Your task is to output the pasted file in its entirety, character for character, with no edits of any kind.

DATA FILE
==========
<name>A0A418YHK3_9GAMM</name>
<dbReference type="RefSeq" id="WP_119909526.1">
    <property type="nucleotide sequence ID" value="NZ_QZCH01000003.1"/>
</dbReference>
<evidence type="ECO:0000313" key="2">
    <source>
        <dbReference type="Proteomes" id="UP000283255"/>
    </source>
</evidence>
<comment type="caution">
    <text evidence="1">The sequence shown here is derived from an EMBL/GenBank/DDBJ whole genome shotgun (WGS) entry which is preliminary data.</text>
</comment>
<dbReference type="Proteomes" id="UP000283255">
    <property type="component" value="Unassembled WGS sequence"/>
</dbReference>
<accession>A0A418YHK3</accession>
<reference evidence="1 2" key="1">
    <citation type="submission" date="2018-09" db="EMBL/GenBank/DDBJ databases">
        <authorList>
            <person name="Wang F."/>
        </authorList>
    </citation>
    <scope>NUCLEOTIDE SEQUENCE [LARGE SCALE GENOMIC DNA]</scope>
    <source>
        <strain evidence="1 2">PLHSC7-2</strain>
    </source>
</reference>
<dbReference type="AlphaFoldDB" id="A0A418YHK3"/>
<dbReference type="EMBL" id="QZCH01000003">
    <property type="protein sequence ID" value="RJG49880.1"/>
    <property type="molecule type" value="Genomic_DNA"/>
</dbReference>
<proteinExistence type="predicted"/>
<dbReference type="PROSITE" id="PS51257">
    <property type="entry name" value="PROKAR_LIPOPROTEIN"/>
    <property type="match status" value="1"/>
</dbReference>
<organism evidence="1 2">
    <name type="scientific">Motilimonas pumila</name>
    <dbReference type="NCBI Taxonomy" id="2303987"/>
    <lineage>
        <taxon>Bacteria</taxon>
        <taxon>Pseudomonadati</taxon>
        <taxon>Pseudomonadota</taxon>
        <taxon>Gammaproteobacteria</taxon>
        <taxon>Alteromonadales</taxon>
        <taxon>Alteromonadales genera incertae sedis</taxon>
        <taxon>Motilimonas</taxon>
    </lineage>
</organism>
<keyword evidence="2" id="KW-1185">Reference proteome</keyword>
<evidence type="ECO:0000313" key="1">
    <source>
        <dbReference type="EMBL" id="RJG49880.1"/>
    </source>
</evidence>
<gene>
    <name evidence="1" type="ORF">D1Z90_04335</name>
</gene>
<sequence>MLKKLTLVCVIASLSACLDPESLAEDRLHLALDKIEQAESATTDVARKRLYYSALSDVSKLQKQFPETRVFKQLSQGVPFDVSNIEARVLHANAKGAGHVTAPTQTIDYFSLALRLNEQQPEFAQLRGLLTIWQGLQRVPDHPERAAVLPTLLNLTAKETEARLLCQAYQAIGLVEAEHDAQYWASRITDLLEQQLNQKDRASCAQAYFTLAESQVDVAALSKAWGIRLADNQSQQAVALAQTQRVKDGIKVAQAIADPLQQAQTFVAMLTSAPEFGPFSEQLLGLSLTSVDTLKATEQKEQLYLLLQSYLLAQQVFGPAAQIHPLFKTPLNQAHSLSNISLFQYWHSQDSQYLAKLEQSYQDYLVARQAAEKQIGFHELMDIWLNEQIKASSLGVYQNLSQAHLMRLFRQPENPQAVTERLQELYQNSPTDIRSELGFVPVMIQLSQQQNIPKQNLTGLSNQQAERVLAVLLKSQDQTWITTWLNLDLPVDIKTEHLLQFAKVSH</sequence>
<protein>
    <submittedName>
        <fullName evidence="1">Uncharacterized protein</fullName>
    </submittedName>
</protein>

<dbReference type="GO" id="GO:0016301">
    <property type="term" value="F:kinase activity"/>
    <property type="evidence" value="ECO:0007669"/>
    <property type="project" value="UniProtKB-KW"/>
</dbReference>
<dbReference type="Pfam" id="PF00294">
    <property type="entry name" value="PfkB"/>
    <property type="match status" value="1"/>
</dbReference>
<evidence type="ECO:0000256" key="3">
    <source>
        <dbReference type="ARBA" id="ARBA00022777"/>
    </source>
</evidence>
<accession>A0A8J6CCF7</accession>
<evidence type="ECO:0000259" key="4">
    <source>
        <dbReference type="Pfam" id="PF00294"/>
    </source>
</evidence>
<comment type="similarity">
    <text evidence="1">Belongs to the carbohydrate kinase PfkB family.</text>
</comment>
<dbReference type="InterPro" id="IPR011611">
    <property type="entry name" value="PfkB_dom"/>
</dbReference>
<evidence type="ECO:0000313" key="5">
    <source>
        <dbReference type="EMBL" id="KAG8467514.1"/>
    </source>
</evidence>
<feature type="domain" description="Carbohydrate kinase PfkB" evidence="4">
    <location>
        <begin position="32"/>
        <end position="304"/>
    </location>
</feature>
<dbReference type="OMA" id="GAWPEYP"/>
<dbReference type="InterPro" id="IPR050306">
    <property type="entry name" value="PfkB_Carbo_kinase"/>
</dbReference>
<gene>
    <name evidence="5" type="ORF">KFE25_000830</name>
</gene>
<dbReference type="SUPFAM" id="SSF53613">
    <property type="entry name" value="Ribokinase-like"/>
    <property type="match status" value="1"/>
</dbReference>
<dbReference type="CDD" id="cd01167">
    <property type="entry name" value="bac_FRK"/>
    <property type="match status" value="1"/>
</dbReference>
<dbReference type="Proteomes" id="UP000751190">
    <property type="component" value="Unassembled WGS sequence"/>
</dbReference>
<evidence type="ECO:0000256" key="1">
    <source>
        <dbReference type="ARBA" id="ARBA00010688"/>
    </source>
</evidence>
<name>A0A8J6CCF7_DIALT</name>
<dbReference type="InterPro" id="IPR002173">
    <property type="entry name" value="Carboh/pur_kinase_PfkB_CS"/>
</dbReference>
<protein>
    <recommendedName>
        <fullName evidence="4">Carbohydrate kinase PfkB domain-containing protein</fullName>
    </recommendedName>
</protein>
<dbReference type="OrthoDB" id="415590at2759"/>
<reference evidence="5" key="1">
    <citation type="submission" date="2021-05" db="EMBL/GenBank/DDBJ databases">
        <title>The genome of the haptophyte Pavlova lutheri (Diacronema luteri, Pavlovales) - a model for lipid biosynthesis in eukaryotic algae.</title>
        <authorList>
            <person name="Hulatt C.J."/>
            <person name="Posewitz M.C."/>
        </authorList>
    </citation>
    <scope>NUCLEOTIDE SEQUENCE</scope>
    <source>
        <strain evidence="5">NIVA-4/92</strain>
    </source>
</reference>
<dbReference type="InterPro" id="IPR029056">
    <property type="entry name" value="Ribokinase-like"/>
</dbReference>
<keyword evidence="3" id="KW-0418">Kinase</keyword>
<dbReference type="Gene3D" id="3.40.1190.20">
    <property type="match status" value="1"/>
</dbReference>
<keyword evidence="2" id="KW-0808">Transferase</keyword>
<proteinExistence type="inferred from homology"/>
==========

<name>A0A418YHK3_9GAMM</name>
<dbReference type="RefSeq" id="WP_119909526.1">
    <property type="nucleotide sequence ID" value="NZ_QZCH01000003.1"/>
</dbReference>
<evidence type="ECO:0000313" key="2">
    <source>
        <dbReference type="Proteomes" id="UP000283255"/>
    </source>
</evidence>
<comment type="caution">
    <text evidence="1">The sequence shown here is derived from an EMBL/GenBank/DDBJ whole genome shotgun (WGS) entry which is preliminary data.</text>
</comment>
<dbReference type="Proteomes" id="UP000283255">
    <property type="component" value="Unassembled WGS sequence"/>
</dbReference>
<accession>A0A418YHK3</accession>
<reference evidence="1 2" key="1">
    <citation type="submission" date="2018-09" db="EMBL/GenBank/DDBJ databases">
        <authorList>
            <person name="Wang F."/>
        </authorList>
    </citation>
    <scope>NUCLEOTIDE SEQUENCE [LARGE SCALE GENOMIC DNA]</scope>
    <source>
        <strain evidence="1 2">PLHSC7-2</strain>
    </source>
</reference>
<dbReference type="AlphaFoldDB" id="A0A418YHK3"/>
<dbReference type="EMBL" id="QZCH01000003">
    <property type="protein sequence ID" value="RJG49880.1"/>
    <property type="molecule type" value="Genomic_DNA"/>
</dbReference>
<proteinExistence type="predicted"/>
<dbReference type="PROSITE" id="PS51257">
    <property type="entry name" value="PROKAR_LIPOPROTEIN"/>
    <property type="match status" value="1"/>
</dbReference>
<organism evidence="1 2">
    <name type="scientific">Motilimonas pumila</name>
    <dbReference type="NCBI Taxonomy" id="2303987"/>
    <lineage>
        <taxon>Bacteria</taxon>
        <taxon>Pseudomonadati</taxon>
        <taxon>Pseudomonadota</taxon>
        <taxon>Gammaproteobacteria</taxon>
        <taxon>Alteromonadales</taxon>
        <taxon>Alteromonadales genera incertae sedis</taxon>
        <taxon>Motilimonas</taxon>
    </lineage>
</organism>
<keyword evidence="2" id="KW-1185">Reference proteome</keyword>
<evidence type="ECO:0000313" key="1">
    <source>
        <dbReference type="EMBL" id="RJG49880.1"/>
    </source>
</evidence>
<gene>
    <name evidence="1" type="ORF">D1Z90_04335</name>
</gene>
<sequence>MLKKLTLVCVIASLSACLDPESLAEDRLHLALDKIEQAESATTDVARKRLYYSALSDVSKLQKQFPETRVFKQLSQGVPFDVSNIEARVLHANAKGAGHVTAPTQTIDYFSLALRLNEQQPEFAQLRGLLTIWQGLQRVPDHPERAAVLPTLLNLTAKETEARLLCQAYQAIGLVEAEHDAQYWASRITDLLEQQLNQKDRASCAQAYFTLAESQVDVAALSKAWGIRLADNQSQQAVALAQTQRVKDGIKVAQAIADPLQQAQTFVAMLTSAPEFGPFSEQLLGLSLTSVDTLKATEQKEQLYLLLQSYLLAQQVFGPAAQIHPLFKTPLNQAHSLSNISLFQYWHSQDSQYLAKLEQSYQDYLVARQAAEKQIGFHELMDIWLNEQIKASSLGVYQNLSQAHLMRLFRQPENPQAVTERLQELYQNSPTDIRSELGFVPVMIQLSQQQNIPKQNLTGLSNQQAERVLAVLLKSQDQTWITTWLNLDLPVDIKTEHLLQFAKVSH</sequence>
<protein>
    <submittedName>
        <fullName evidence="1">Uncharacterized protein</fullName>
    </submittedName>
</protein>

<dbReference type="GO" id="GO:0016301">
    <property type="term" value="F:kinase activity"/>
    <property type="evidence" value="ECO:0007669"/>
    <property type="project" value="UniProtKB-KW"/>
</dbReference>
<dbReference type="Pfam" id="PF00294">
    <property type="entry name" value="PfkB"/>
    <property type="match status" value="1"/>
</dbReference>
<evidence type="ECO:0000256" key="3">
    <source>
        <dbReference type="ARBA" id="ARBA00022777"/>
    </source>
</evidence>
<accession>A0A8J6CCF7</accession>
<evidence type="ECO:0000259" key="4">
    <source>
        <dbReference type="Pfam" id="PF00294"/>
    </source>
</evidence>
<comment type="similarity">
    <text evidence="1">Belongs to the carbohydrate kinase PfkB family.</text>
</comment>
<dbReference type="InterPro" id="IPR011611">
    <property type="entry name" value="PfkB_dom"/>
</dbReference>
<evidence type="ECO:0000313" key="5">
    <source>
        <dbReference type="EMBL" id="KAG8467514.1"/>
    </source>
</evidence>
<feature type="domain" description="Carbohydrate kinase PfkB" evidence="4">
    <location>
        <begin position="32"/>
        <end position="304"/>
    </location>
</feature>
<dbReference type="OMA" id="GAWPEYP"/>
<dbReference type="InterPro" id="IPR050306">
    <property type="entry name" value="PfkB_Carbo_kinase"/>
</dbReference>
<gene>
    <name evidence="5" type="ORF">KFE25_000830</name>
</gene>
<dbReference type="SUPFAM" id="SSF53613">
    <property type="entry name" value="Ribokinase-like"/>
    <property type="match status" value="1"/>
</dbReference>
<dbReference type="CDD" id="cd01167">
    <property type="entry name" value="bac_FRK"/>
    <property type="match status" value="1"/>
</dbReference>
<dbReference type="Proteomes" id="UP000751190">
    <property type="component" value="Unassembled WGS sequence"/>
</dbReference>
<evidence type="ECO:0000256" key="1">
    <source>
        <dbReference type="ARBA" id="ARBA00010688"/>
    </source>
</evidence>
<name>A0A8J6CCF7_DIALT</name>
<dbReference type="InterPro" id="IPR002173">
    <property type="entry name" value="Carboh/pur_kinase_PfkB_CS"/>
</dbReference>
<protein>
    <recommendedName>
        <fullName evidence="4">Carbohydrate kinase PfkB domain-containing protein</fullName>
    </recommendedName>
</protein>
<dbReference type="OrthoDB" id="415590at2759"/>
<reference evidence="5" key="1">
    <citation type="submission" date="2021-05" db="EMBL/GenBank/DDBJ databases">
        <title>The genome of the haptophyte Pavlova lutheri (Diacronema luteri, Pavlovales) - a model for lipid biosynthesis in eukaryotic algae.</title>
        <authorList>
            <person name="Hulatt C.J."/>
            <person name="Posewitz M.C."/>
        </authorList>
    </citation>
    <scope>NUCLEOTIDE SEQUENCE</scope>
    <source>
        <strain evidence="5">NIVA-4/92</strain>
    </source>
</reference>
<dbReference type="InterPro" id="IPR029056">
    <property type="entry name" value="Ribokinase-like"/>
</dbReference>
<keyword evidence="3" id="KW-0418">Kinase</keyword>
<dbReference type="Gene3D" id="3.40.1190.20">
    <property type="match status" value="1"/>
</dbReference>
<keyword evidence="2" id="KW-0808">Transferase</keyword>
<proteinExistence type="inferred from homology"/>